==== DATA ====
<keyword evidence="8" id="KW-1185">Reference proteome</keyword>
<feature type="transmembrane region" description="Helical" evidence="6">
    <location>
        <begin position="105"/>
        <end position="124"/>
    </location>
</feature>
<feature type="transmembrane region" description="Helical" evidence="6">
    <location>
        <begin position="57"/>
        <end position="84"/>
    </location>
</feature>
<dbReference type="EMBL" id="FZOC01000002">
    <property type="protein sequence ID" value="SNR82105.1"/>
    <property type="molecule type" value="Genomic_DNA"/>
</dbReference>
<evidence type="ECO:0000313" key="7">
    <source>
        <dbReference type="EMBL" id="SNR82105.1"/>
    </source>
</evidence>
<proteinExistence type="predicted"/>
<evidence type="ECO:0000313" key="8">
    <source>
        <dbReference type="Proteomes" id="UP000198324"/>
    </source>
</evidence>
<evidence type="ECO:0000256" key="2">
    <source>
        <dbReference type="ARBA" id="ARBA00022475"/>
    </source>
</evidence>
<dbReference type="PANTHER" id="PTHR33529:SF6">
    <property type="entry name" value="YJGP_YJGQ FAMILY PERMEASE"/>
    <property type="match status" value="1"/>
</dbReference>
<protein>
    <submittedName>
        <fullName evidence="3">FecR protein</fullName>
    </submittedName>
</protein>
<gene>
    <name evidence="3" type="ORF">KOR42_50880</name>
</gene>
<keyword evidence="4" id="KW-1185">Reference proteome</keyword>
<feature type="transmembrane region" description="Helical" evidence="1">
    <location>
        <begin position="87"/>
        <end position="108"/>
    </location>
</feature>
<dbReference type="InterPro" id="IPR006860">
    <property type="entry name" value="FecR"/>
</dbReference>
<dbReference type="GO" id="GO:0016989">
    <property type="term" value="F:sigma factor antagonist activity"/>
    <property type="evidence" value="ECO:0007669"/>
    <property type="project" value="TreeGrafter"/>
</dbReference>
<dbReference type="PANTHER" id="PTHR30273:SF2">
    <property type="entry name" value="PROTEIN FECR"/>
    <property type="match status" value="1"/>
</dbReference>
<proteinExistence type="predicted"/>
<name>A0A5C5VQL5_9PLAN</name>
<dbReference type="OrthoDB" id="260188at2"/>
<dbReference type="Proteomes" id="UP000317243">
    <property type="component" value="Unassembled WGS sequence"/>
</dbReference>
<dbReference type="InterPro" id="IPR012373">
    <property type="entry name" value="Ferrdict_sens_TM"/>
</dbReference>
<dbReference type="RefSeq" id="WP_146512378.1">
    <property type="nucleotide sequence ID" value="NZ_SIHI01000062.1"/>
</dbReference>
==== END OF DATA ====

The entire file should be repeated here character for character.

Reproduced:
<keyword evidence="8" id="KW-1185">Reference proteome</keyword>
<feature type="transmembrane region" description="Helical" evidence="6">
    <location>
        <begin position="105"/>
        <end position="124"/>
    </location>
</feature>
<feature type="transmembrane region" description="Helical" evidence="6">
    <location>
        <begin position="57"/>
        <end position="84"/>
    </location>
</feature>
<dbReference type="EMBL" id="FZOC01000002">
    <property type="protein sequence ID" value="SNR82105.1"/>
    <property type="molecule type" value="Genomic_DNA"/>
</dbReference>
<evidence type="ECO:0000313" key="7">
    <source>
        <dbReference type="EMBL" id="SNR82105.1"/>
    </source>
</evidence>
<proteinExistence type="predicted"/>
<evidence type="ECO:0000313" key="8">
    <source>
        <dbReference type="Proteomes" id="UP000198324"/>
    </source>
</evidence>
<evidence type="ECO:0000256" key="2">
    <source>
        <dbReference type="ARBA" id="ARBA00022475"/>
    </source>
</evidence>
<dbReference type="PANTHER" id="PTHR33529:SF6">
    <property type="entry name" value="YJGP_YJGQ FAMILY PERMEASE"/>
    <property type="match status" value="1"/>
</dbReference>
<protein>
    <submittedName>
        <fullName evidence="3">FecR protein</fullName>
    </submittedName>
</protein>
<gene>
    <name evidence="3" type="ORF">KOR42_50880</name>
</gene>
<keyword evidence="4" id="KW-1185">Reference proteome</keyword>
<feature type="transmembrane region" description="Helical" evidence="1">
    <location>
        <begin position="87"/>
        <end position="108"/>
    </location>
</feature>
<dbReference type="InterPro" id="IPR006860">
    <property type="entry name" value="FecR"/>
</dbReference>
<dbReference type="GO" id="GO:0016989">
    <property type="term" value="F:sigma factor antagonist activity"/>
    <property type="evidence" value="ECO:0007669"/>
    <property type="project" value="TreeGrafter"/>
</dbReference>
<dbReference type="PANTHER" id="PTHR30273:SF2">
    <property type="entry name" value="PROTEIN FECR"/>
    <property type="match status" value="1"/>
</dbReference>
<proteinExistence type="predicted"/>
<name>A0A5C5VQL5_9PLAN</name>
<dbReference type="OrthoDB" id="260188at2"/>
<dbReference type="Proteomes" id="UP000317243">
    <property type="component" value="Unassembled WGS sequence"/>
</dbReference>
<dbReference type="InterPro" id="IPR012373">
    <property type="entry name" value="Ferrdict_sens_TM"/>
</dbReference>
<dbReference type="RefSeq" id="WP_146512378.1">
    <property type="nucleotide sequence ID" value="NZ_SIHI01000062.1"/>
</dbReference>